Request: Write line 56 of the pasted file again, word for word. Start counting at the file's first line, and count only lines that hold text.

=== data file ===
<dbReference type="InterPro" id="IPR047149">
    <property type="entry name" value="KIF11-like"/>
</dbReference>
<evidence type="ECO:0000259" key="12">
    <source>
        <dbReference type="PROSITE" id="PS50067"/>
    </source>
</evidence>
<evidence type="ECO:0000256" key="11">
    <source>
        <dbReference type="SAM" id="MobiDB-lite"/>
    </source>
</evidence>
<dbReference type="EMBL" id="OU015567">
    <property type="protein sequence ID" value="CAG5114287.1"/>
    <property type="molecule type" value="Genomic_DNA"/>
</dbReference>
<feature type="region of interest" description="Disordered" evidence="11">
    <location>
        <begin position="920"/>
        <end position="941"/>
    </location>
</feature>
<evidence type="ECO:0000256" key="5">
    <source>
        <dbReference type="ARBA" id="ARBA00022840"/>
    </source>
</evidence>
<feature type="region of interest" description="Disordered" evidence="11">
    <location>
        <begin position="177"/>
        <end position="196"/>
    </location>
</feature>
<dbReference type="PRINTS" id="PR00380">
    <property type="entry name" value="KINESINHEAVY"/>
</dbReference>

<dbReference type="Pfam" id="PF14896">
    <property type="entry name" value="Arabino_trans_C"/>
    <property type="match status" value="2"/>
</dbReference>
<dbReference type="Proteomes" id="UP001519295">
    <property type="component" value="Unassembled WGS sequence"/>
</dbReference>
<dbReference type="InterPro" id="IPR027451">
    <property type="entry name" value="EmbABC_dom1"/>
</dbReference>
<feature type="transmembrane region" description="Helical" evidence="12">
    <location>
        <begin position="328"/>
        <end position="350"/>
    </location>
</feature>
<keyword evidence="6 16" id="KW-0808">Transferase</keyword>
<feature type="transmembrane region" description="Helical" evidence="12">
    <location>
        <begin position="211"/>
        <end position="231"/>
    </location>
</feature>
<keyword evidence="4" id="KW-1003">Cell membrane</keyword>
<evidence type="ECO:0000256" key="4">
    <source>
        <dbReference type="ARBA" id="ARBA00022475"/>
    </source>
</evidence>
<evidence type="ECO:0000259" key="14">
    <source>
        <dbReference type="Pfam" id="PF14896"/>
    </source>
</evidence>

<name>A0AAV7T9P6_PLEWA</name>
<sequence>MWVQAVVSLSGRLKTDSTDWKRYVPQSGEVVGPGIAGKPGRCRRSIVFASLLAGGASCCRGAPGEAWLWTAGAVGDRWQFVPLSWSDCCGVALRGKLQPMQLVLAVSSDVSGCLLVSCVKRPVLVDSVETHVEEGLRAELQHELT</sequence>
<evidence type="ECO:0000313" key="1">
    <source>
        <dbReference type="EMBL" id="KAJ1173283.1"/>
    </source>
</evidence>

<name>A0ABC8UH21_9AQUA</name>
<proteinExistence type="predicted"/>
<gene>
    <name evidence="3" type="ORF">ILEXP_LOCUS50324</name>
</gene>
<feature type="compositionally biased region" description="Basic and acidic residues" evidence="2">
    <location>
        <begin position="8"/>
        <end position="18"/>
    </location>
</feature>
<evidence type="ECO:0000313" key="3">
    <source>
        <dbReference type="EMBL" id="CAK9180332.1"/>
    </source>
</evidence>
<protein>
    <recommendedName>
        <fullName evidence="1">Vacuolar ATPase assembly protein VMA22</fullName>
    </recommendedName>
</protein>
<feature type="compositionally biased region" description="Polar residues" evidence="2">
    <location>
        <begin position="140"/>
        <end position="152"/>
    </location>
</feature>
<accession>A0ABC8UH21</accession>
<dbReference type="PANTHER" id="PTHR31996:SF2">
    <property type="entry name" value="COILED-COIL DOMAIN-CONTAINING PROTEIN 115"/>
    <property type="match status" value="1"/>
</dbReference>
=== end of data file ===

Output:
    <location>